The Indians need lots of detail. The Americans like a pep talk. The Dutch will ask lots of questions. How much emotion do you use in your non-verbal communication? Your facial expression and your body should reflect your enthusiasm for your message adapted to various culturesIn southern European countries, many post USSR countries, Greece and a number of Middle Eastern and African countries, the audience will get inspired by strong non-verbal communication and strong vocal variety. Express your happiness, anger, anxiousness, and relaxation in your face.

Your body and hands can back up the emotion expressed on your face. In many Southeast Asian countries usually only, little emotion is shown.

How to Engage an Audience in a Presentation

Your body should be serene, with your arms close to your body. Give special attention to pauses so listeners can reflect on what you say.

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Expression is also demonstrated through intonation, which indicates the importance of your words. You should focus on vocal variety without much emotion. Make a summary of your ideas and energize your audience by suggesting a number of actions to be taken within a time frame. I have a Dutch colleague who is a highly successful trainer. It is a real cultural taboo! On the other hand, I had an opposite experience in Germany!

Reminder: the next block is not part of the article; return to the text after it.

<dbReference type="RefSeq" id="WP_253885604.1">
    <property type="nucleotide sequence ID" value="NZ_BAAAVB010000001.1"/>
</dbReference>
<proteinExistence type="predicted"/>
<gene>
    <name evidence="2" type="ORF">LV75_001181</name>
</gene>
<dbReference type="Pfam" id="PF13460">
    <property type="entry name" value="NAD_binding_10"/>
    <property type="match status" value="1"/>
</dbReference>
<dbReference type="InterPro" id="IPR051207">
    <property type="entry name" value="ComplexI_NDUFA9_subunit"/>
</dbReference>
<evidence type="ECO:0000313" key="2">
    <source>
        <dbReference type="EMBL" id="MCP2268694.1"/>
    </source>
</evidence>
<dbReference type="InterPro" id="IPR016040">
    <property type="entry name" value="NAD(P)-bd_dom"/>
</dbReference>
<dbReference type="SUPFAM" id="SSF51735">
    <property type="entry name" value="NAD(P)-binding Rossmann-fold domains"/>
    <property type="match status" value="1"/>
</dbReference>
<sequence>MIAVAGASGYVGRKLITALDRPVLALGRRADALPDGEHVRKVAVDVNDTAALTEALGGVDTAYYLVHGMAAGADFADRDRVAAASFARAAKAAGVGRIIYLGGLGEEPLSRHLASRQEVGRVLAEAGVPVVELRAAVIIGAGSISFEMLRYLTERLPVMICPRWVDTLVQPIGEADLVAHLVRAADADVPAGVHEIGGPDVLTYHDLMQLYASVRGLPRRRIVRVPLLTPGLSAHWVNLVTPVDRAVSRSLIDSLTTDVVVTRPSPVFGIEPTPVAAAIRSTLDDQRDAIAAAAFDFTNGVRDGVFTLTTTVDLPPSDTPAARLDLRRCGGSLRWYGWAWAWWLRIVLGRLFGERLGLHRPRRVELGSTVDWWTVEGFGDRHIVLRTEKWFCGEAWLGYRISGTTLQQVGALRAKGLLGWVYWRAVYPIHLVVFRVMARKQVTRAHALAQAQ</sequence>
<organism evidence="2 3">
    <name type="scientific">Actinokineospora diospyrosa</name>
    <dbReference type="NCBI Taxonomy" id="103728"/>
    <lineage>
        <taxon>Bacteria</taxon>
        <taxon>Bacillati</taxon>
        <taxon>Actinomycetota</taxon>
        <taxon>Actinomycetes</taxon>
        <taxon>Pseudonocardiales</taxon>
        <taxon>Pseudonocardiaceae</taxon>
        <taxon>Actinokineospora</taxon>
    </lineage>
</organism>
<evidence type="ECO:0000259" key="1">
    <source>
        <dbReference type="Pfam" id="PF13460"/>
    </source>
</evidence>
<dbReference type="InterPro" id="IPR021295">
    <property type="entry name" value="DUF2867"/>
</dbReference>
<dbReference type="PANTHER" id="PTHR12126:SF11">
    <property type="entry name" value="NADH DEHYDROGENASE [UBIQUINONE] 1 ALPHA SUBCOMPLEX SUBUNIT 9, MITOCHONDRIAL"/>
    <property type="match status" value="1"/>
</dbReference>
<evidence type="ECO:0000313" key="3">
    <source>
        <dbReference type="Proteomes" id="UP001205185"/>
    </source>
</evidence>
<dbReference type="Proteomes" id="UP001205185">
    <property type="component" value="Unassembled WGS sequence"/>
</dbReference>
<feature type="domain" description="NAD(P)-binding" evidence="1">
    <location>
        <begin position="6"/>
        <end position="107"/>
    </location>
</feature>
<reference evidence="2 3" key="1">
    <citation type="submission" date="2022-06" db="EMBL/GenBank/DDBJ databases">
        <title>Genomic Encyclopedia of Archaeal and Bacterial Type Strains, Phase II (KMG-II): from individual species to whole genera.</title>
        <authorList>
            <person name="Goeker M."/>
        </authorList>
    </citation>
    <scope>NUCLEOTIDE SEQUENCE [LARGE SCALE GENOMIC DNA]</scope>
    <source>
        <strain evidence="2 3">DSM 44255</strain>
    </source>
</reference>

I was teaching a leadership program to a group of senior executives from Europe, Asia and North America. Most of my clients are successful leaders in their organizations.

They have strong technical skills, extensive business experiences, and more often than not, they are good communicators. However, when they have to make a presentation to a global audience they run into all sorts of problems! Why is this? I often tell the story of an Indian client of mine who works for a major global telecommunications company headquartered in the US. He is a newly promoted director of Technical Support, based in India, and his American boss and other senior leaders were flying in to hear about progress of an important customer initiative.

My client explained in some detail what he had achieved, his strategic thinking and the success it had created. Already at risk of losing a western audience more comfortable with shorter, sharper presentations with less background , he was so keen to impress his seniors and reassure them he was doing a good job for them that he forgot to mention his team. This is typical of a high-context style presentation: going at length through the background, the history and the reasoning to eventually arrive at the solution that has been achieved.

Unfortunately this generally loses western audiences who like their presentations to get quickly to the point. Low context cultures on the other hand provide their information almost entirely through their words, tending to screen out non-verbal cues.


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The message is direct and explicit and the responsibility for understanding lies firmly with the speaker. Low context countries are typically westernized ones — the UK, Germany and the US — with the Swiss and Dutch perhaps amongst the most extreme nations in this regard. Sometimes this culture clash can be found working against members of the audience in a presentation.